Duncan Scott’s former swim coach has spoken of her pride after the former Strathallan School pupil claimed an Olympic silver in the pool.
Elaine Johnston, who coached Scott at the Perthshire school from aged 12 through to 18, watched the men’s 200m freestyle final live in the early hours of Tuesday morning.
The former Strathallan pupil won silver in a time of 1:44:26, with Scott’s Team GB teammate Tom Dean taking gold. Scott finished just 0.04secs behind his teammate.
It’s the third time the Glasgow born swimmer has won silver at an Olympic games, having won two silver medals in the relays in Rio five years ago.
“We’re really proud of him”
Elaine said: “It was a really good race.
“There was a lot of people that could’ve taken it but as usual Duncan just kept calm and paced himself – just left a bit too much to do in the end I think.
“We’re really proud of him. He’s got a personal best time and a new Scottish record and you can’t really ask for more than that.”
The Scot, who is now based in Stirling, is also slated to race in the men’s 2o0 Individual Medley, as well as the 4x100m and 4x200m freestyle relays later this week.
And Elaine, who herself competed for Team Scotland in the 1986 Commonwealth Games, is confident he can replicate this morning’s success in these upcoming events.
She said: “He’ll know himself what his race strategy is and he will control what he can for his own race and it’s just a case of what happens with everyone else.”
Elaine was also full of praise for the achievements of Team GB, with Scott’s silver and Tom Dean’s gold adding to Adam Peaty’s gold in the 100m breaststroke final yesterday.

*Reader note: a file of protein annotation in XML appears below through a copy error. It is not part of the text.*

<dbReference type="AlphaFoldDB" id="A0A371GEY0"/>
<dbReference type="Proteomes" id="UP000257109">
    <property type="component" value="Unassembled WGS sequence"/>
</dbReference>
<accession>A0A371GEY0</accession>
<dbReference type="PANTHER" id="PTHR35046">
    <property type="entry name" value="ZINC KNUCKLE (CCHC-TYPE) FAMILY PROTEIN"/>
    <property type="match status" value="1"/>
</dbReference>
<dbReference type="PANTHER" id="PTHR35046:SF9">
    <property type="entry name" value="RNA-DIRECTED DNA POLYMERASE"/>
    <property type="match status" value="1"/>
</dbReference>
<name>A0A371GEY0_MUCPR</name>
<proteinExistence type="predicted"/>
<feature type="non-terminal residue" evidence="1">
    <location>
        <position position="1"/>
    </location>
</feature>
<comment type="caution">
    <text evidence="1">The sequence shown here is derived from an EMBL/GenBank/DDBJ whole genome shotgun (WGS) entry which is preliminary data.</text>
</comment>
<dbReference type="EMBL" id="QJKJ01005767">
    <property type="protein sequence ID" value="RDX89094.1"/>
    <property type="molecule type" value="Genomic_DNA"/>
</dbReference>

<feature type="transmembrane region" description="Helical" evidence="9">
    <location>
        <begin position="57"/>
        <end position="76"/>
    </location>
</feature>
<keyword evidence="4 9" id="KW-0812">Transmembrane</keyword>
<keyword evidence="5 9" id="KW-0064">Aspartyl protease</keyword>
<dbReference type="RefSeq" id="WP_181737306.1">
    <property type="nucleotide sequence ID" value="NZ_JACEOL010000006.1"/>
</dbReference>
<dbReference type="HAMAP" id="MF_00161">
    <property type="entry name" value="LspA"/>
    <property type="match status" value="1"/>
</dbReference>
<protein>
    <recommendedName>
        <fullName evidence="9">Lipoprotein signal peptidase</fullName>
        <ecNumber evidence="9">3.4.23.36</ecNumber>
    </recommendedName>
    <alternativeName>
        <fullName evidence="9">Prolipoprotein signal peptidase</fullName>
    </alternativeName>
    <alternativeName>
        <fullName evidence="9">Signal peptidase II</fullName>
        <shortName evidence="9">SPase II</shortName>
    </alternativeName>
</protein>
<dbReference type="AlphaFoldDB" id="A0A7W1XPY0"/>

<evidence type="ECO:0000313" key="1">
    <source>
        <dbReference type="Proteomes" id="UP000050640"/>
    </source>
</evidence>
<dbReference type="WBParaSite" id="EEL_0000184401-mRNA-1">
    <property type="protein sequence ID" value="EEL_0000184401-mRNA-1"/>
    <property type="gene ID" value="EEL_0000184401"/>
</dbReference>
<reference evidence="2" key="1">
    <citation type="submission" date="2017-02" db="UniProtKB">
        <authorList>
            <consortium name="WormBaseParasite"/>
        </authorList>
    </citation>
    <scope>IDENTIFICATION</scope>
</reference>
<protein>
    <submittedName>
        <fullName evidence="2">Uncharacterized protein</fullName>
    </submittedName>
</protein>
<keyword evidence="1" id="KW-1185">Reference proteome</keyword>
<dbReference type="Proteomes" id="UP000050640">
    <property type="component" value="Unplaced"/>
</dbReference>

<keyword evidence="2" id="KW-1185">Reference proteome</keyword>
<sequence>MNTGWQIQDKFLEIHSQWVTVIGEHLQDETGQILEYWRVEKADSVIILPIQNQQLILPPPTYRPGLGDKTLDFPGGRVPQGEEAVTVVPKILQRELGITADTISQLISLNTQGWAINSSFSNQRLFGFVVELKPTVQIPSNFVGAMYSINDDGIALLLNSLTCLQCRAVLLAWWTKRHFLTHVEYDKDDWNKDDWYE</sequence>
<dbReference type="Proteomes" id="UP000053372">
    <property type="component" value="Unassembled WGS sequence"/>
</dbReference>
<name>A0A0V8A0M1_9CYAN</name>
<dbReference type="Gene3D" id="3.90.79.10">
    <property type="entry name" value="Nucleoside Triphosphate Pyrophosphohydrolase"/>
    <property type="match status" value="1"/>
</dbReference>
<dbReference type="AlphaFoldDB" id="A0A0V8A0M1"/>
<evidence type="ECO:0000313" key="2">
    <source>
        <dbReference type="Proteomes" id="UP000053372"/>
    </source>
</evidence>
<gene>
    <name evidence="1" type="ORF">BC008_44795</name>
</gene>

This morning’s 200m freestyle final is also the first time since 1908 that two male British swimmers have finished on the Olympic podium together.
Elaine added: “It’s a great inspiration for any youngster throughout the U.K and Scotland.”
“There are no shortcuts”
Elaine, who is originally from Dundee and attended Grove Academy, had previously said that it was no surprise that her former pupil has achieved success so far in his career.
Speaking yesterday, she said: “Duncan was at Strathallan from an early age right up until he finished his education and the whole time he was dedicated to swimming.
“Swimming is a tough sport, there are no shortcuts and you don’t rely on anybody else – you’ve got to be in there doing the work yourself.
“You’ve got to be in it for the long game. It’s not going to happen with just two years of training and then you make the Olympics, it’s a lot of hard graft which he has done.
“He worked really hard, he was very grounded and he got on with the work so we always knew there was a high chance that he could reach where he has so far.”